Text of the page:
One thing you won’t experience in Whitby is hunger, as the town is home to a thriving culinary scene with many excellent restaurants, eateries and pubs to choose from, everything from authentic Italian food to classic steakhouses and more avant-garde fare. A personal favorite is Cupcake Junkie on Brock Street South — a little purple house that bristles with great coffee and tasty baked treats. Try the tiramisu cupcakes at your own risk, because it’s simply impossible to eat just one.

There’s also a first-rate farmers market featuring locally- grown produce, baked goods and hand-crafted items held every Wednesday from 9 a.m. until 3 p.m. in Celebration Square, just outside the Whitby Public Library on Dundas Street West. If you need to provision, this stop is hard to beat.

Getting thirsty? The local craft brewery scene is also making serious waves. From 5 Paddles and Town Brewery to Little Beasts and Brock Street Brewing Co., Whitby is home to a vibrant and energetic beer culture, with more artisan breweries popping up every year. From mild to wild, you’re sure to find something tasty that hits the spot.

Once you’ve been wined and dined, you might want to walk off lunch with a little retail therapy. That’s where downtown Whitby shines, with an enticing variety of unique boutiques and home décor shops that line the main streets, providing the perfect opportunity to find that special something to accent the boat or fill a void in your wardrobe. 

Or, head north to the Greenbelt and pick up one of countless multi-purpose trails that bisect this delightful tract of woodlands and open meadows. Whether biking, running or simply enjoying a leisurely stroll, there’s no better place to reconnect with nature and enjoy the day.

It’s a date

For a smaller community, Whitby literally buzzes with activity as the home to more than 200 special events each year. The town’s website (calendar.whitby.ca) includes a packed event calendar with full details on the where-and-when. 

Visit in May and you can reward your senses and your stomach at the same time at the Food Truck Frenzy, where every imaginable style of street meat and sidewalk snack is presented for your full enjoyment. Come back in July and indulge your inner carnivore at one of Canada’s largest ribfests, or set your horticultural heart aflutter with the Whitby In Bloom Garden Tour.

Through the summer, events like Culture In The Square, Fresh Air In The Square, Music In The Park and Movies In The Park celebrate life al fresco and make the most of the beautiful summer warmth.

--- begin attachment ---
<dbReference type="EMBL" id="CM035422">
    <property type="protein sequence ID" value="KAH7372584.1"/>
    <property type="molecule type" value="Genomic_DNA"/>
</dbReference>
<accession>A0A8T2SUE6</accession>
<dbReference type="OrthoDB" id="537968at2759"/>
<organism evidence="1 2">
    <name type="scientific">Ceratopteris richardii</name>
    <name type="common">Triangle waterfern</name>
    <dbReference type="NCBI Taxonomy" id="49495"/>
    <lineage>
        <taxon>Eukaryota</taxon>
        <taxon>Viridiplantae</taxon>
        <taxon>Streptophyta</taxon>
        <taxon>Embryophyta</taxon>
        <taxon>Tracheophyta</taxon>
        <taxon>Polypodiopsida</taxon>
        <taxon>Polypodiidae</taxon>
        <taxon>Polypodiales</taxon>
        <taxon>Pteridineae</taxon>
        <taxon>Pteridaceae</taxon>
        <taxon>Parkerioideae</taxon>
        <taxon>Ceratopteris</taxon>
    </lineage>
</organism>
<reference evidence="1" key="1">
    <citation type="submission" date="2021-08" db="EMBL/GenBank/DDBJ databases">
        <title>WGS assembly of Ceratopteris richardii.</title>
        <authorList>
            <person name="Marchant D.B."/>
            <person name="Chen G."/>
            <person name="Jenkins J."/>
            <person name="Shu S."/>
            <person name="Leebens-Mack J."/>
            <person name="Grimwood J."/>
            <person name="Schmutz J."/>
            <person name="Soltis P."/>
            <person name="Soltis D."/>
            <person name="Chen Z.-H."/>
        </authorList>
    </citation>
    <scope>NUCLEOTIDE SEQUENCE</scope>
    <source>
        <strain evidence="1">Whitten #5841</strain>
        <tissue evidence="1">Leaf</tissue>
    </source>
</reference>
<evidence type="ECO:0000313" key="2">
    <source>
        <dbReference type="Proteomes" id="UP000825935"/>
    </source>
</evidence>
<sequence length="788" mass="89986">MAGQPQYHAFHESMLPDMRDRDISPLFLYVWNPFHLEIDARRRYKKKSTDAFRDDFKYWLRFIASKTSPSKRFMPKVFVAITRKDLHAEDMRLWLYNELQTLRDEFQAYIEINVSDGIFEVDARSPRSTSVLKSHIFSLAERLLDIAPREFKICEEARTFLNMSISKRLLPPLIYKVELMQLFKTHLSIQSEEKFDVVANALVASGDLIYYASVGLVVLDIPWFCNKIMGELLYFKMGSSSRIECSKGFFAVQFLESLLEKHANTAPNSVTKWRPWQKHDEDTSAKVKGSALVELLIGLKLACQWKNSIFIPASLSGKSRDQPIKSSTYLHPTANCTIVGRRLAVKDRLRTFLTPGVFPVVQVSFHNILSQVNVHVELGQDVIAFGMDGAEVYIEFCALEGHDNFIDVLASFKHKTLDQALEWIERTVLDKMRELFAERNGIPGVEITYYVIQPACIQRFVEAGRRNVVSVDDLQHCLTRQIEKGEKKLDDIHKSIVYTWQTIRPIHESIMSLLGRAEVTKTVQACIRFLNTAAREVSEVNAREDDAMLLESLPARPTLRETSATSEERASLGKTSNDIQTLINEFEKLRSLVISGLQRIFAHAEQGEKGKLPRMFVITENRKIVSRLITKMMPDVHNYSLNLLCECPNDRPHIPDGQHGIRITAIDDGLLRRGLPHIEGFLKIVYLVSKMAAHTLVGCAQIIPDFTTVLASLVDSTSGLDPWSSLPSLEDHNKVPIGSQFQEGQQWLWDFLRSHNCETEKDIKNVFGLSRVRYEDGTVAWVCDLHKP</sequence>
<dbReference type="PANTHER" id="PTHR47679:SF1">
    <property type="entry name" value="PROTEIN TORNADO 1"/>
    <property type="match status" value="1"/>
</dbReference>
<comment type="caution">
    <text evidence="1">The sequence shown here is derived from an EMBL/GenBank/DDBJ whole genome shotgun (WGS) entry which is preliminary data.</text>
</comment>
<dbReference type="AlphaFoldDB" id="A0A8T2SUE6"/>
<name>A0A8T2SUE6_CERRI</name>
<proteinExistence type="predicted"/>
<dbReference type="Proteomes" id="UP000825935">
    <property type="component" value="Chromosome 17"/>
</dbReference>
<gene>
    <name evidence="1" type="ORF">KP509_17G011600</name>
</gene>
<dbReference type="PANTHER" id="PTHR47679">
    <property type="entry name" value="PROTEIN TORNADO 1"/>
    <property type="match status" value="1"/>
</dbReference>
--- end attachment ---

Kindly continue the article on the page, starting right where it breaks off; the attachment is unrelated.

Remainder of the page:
Without question the biggest party on Whitby’s social calendar is the annual Canada Day celebration each July 1. The fun starts early with a variety of free children’s activities, including face painting, a petting zoo and jumping castles, live entertainment for the adults in the crowd throughout the day, a farmers market, food of every description, and a fireworks display to cap things off. Much of the activity takes place right along the waterfront, with a water taxi service operating between the marina and the yacht club to make getting around a breeze.

The other big date on Whitby’s summer calendar is the Great Ontario Salmon Derby, a seven-week-long fishing festival that typically kicks off in late June and runs through mid-August. Although the derby is a lake-wide affair, the hottest activity takes place right off the Whitby waterfront, where a deep drop-off located close to shore puts the big fish within easy reach — as evidenced by the fact that nearly one-third of the prize-winning fish in the 2018 derby were weighed in at the Whitby scale. 

With more than $300,000 in prizes — including boats and SUVs up for grabs — the salmon derby is a big deal that attracts anglers from across North America. Even if you’re not in town during the derby, Whitby is always a good place to wet a line just for fun, with a wide variety of fish available year-round. 

With its colorful past, enticing downtown, first-rate natural harbor and bustling entertainment calendar, it really is amazing that Whitby manages to fly under the radar of Great Lakes cruisers. The best-kept secret on the Great Lakes? Absolutely, and all the more reason this delightful port of call stands out as a must-see destination for anyone who enjoys a hint of intrigue. 


Prestige 750 Skyscraper
South Shore JUN17